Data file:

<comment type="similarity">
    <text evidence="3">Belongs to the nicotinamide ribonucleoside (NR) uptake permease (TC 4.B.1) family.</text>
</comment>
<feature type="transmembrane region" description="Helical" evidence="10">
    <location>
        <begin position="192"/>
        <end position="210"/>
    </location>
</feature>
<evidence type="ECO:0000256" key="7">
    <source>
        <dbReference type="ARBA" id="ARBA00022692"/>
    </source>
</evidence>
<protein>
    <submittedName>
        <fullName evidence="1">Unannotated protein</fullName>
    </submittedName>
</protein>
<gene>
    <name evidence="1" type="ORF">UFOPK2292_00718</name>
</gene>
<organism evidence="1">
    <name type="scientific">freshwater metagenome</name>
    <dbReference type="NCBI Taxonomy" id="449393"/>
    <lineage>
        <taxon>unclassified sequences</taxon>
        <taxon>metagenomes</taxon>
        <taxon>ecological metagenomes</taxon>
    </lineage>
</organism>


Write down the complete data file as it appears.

<comment type="similarity">
    <text evidence="3">Belongs to the nicotinamide ribonucleoside (NR) uptake permease (TC 4.B.1) family.</text>
</comment>
<feature type="transmembrane region" description="Helical" evidence="10">
    <location>
        <begin position="192"/>
        <end position="210"/>
    </location>
</feature>
<evidence type="ECO:0000256" key="7">
    <source>
        <dbReference type="ARBA" id="ARBA00022692"/>
    </source>
</evidence>
<protein>
    <submittedName>
        <fullName evidence="1">Unannotated protein</fullName>
    </submittedName>
</protein>
<gene>
    <name evidence="1" type="ORF">UFOPK2292_00718</name>
</gene>
<organism evidence="1">
    <name type="scientific">freshwater metagenome</name>
    <dbReference type="NCBI Taxonomy" id="449393"/>
    <lineage>
        <taxon>unclassified sequences</taxon>
        <taxon>metagenomes</taxon>
        <taxon>ecological metagenomes</taxon>
    </lineage>
</organism>